FIG. 3 illustrates an alternate embodiment of the invention for use where a wall requires a plurality of openings, such as at locations 42 and 44. Each opening has its own header 44, 46 integral with the truss. The area adjacent to the opening where a wall will be framed is provided with king plate chord 20.
FIG. 4 illustrates an alternate embodiment of the invention for use with an irregularly shaped opening. FIG. 4 illustrates the use of the invention with a cathedral window opening. The top opening is non-linear and consists of a plurality of chords 48 to form a header to match the upper edge of the opening as architecturally designed. Webbing 26 is designed accordingly to brace the truss assembly.
FIG. 5 illustrates an embodiment of the invention for use with another irregularly shaped opening which, as shown, is an arched top or semi-circular window. The header consists of a plurality of chords 50 sized and located to match the architecturally designed upper edge of the opening. Depending on the placement of the opening by the architect, the header may extend above and below the level 52 defined by king plate chords 20.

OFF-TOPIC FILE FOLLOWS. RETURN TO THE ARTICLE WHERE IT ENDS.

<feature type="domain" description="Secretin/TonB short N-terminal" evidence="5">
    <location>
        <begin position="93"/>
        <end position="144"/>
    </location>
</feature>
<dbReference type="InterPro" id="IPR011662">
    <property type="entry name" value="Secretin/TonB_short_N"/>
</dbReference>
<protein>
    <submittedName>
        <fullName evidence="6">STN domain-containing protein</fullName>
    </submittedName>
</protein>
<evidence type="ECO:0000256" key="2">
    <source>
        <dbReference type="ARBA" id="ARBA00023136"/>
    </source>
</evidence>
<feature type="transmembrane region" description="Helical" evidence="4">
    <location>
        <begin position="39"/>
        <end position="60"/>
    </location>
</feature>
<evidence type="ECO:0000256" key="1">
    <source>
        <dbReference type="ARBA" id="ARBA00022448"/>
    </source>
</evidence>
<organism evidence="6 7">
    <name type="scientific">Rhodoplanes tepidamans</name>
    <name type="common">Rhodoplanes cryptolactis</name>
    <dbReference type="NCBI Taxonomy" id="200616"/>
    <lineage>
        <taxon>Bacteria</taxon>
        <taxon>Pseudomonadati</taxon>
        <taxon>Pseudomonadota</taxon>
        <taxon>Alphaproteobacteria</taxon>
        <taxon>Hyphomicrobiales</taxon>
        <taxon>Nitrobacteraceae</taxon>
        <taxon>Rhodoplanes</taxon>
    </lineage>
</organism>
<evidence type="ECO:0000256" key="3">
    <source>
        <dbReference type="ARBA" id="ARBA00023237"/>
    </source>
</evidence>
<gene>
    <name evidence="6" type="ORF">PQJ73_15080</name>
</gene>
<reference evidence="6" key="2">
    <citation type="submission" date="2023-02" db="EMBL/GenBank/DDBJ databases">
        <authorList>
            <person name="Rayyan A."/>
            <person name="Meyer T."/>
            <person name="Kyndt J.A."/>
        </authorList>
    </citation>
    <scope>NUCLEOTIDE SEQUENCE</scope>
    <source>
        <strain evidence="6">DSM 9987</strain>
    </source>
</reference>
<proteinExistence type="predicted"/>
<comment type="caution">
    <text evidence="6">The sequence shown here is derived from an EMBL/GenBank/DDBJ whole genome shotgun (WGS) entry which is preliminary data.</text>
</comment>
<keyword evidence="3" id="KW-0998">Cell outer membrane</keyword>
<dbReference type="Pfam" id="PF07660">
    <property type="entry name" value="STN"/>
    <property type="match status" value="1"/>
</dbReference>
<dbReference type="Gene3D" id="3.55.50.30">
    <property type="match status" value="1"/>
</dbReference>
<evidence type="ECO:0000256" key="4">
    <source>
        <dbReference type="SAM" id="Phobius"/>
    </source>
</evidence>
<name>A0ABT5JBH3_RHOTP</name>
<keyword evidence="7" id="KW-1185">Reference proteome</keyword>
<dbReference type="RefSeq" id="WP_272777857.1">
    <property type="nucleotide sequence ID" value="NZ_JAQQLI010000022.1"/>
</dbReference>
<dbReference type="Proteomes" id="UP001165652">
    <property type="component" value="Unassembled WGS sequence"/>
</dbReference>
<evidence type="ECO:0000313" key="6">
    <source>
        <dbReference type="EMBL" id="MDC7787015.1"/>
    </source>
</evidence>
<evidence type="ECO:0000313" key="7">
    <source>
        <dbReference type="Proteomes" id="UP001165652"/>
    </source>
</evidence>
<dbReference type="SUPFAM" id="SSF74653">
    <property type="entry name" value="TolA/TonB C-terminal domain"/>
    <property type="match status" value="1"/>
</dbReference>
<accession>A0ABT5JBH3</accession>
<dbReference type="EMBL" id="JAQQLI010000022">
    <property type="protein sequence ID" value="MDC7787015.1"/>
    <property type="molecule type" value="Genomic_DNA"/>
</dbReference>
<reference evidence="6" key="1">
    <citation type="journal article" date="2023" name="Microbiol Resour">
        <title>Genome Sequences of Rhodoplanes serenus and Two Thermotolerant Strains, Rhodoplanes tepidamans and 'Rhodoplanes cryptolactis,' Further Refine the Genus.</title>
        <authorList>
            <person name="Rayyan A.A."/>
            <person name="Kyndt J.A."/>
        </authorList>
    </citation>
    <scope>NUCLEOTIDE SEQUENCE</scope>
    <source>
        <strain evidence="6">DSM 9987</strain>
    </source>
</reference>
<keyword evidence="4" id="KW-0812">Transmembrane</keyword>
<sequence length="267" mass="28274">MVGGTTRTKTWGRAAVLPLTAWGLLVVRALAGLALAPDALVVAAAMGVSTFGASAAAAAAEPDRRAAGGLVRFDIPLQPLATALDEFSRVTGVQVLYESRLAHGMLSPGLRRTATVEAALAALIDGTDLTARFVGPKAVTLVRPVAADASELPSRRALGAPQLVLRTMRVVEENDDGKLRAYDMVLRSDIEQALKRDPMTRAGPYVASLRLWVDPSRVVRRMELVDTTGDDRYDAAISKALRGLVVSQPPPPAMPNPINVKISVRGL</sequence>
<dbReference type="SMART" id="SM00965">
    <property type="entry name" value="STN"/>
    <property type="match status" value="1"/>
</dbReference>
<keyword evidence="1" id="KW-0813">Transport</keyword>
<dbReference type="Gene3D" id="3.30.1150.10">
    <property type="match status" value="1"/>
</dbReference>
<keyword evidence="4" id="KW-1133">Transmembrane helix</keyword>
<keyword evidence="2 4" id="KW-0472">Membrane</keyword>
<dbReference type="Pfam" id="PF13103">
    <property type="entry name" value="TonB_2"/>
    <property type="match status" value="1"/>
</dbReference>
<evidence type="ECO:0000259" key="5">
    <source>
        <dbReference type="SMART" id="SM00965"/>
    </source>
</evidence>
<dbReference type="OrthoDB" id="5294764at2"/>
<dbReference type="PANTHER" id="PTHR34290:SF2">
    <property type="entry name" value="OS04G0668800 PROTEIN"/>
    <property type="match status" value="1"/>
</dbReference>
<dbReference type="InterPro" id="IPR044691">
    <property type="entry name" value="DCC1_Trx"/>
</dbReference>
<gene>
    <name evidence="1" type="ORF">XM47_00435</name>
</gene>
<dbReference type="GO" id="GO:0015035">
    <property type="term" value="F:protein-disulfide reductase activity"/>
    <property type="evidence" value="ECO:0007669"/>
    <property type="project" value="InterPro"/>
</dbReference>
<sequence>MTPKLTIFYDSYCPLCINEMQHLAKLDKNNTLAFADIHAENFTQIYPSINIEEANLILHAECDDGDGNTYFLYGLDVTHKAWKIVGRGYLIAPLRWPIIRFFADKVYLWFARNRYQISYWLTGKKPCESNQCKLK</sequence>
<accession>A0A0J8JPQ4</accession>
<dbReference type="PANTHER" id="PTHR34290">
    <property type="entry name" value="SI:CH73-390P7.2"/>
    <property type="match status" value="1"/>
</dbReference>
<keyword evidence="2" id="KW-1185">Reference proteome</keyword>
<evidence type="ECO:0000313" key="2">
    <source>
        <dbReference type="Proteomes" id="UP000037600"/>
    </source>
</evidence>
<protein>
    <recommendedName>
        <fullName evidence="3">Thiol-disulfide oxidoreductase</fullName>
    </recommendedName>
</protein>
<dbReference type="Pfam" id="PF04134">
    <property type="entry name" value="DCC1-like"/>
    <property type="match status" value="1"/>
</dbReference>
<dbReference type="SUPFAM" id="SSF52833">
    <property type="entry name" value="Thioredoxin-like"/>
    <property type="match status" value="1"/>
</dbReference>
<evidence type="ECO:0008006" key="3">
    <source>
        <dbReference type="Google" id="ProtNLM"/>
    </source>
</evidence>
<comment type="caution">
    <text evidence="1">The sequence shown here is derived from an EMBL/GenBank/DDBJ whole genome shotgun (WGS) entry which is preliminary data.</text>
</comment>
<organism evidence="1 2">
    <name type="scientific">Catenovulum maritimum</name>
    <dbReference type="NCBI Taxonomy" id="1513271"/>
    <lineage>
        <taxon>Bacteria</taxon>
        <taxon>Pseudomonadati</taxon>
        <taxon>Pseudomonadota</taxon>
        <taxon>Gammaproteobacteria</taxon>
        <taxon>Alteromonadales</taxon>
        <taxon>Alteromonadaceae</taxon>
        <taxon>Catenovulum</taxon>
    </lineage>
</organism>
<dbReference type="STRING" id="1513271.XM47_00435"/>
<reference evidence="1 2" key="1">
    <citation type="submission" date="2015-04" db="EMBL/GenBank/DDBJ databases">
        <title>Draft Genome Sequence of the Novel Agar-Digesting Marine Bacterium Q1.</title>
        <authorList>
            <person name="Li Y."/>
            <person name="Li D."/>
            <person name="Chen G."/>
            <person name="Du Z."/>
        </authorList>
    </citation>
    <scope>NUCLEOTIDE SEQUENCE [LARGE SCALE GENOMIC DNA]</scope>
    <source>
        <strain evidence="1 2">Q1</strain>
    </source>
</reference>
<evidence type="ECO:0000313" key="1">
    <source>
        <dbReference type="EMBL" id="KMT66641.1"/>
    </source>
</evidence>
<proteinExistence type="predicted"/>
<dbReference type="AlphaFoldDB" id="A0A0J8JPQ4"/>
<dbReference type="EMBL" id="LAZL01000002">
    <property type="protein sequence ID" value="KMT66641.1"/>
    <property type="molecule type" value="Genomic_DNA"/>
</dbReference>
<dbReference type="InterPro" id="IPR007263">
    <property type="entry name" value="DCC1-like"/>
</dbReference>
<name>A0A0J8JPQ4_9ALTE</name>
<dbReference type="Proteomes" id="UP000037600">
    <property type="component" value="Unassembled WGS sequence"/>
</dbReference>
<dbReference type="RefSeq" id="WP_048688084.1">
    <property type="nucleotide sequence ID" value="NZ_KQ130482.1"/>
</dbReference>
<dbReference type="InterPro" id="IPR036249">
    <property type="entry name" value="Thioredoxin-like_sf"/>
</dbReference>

While the above detailed description describes the preferred embodiment of the present invention, it will be understood that the present invention is susceptible to modification, variation and alteration without deviating from the scope and fair meaning of the subjoined claims.
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|U.S. Classification||52/639, 52/92.1, 52/262|
|International Classification||E04B7/04, E04B7/02, E04C3/17|
|Cooperative Classification||E04B7/04, E04B7/022, E04C3/17|
|European Classification||E04B7/02A, E04C3/17, E04B7/04|
|Jan 2, 1996||CC||Certificate of correction|
|Apr 5, 1999||FPAY||Fee payment|
Year of fee payment: 4
|Apr 23, 2003||REMI||Maintenance fee reminder mailed|
|Oct 3, 2003||LAPS||Lapse for failure to pay maintenance fees|
|Dec 2, 2003||FP||Expired due to failure to pay maintenance fee|
Effective date: 20031003